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  Citation statistics : Table of Contents
   2018| January-April  | Volume 4 | Issue 1  
    Online since July 27, 2018

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Insulin resistance and hepatitis C infection: a bidirectional relationship independent of diabetes and metabolic syndrome
El-Sayed El-Meghawry, Khaled N Elfayoumy, Mahmoud S Berengy, Tarek Emran
January-April 2018, 4(1):11-16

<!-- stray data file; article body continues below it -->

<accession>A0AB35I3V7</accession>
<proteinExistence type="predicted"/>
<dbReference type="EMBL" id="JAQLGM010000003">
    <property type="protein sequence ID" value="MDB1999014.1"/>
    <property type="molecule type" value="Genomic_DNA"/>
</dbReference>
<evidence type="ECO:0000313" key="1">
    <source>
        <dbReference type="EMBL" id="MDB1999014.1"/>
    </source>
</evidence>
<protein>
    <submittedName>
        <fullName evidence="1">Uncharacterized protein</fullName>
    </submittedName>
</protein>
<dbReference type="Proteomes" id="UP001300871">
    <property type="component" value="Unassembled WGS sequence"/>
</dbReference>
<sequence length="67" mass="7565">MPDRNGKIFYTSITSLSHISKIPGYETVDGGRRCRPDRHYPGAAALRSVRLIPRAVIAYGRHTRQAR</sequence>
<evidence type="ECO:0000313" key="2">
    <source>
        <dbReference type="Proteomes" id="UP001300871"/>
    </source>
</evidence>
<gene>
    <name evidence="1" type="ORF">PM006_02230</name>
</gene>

Introduction Hepatitis C virus (HCV) infection is known to be associated with insulin resistance (IR). The latter occurs early in the course of the disease and adversely affect it. The mechanism of this association seems to be different from that occurring in the metabolic syndrome. The aim of the study was to test this relationship in non-diabetic patients with early cirrhosis who are not fulfilling the criteria of metabolic syndrome. Patients and methods This cross-sectional study, included 100 patients with Child A cirrhosis induced by HCV. The patients were subjected to clinical, laboratory, ultrasonographic, and endoscopic evaluation. On the basis of homeostasis model assessment for insulin resistance (HOMA-IR) categorization, the patients were divided into two groups, with and without IR. Results A total of 63 patients had a higher HOMA-IR score, hence assigned as group 1, with significant elevation of liver enzymes, less albumin levels and more esophageal varices than in group 2. In a cohort of patients previously eradicated from the virus, HOMA-IR is lower than the non-treated patients. Conclusion Even in the absence of diabetes and metabolic syndrome, IR is evident in nearly two-thirds of patients having early HCV-induced cirrhosis. This link is associated with more inflammation of the liver and more drawbacks on the portal circulation. Sustained clearance of the virus improves insulin sensitivity.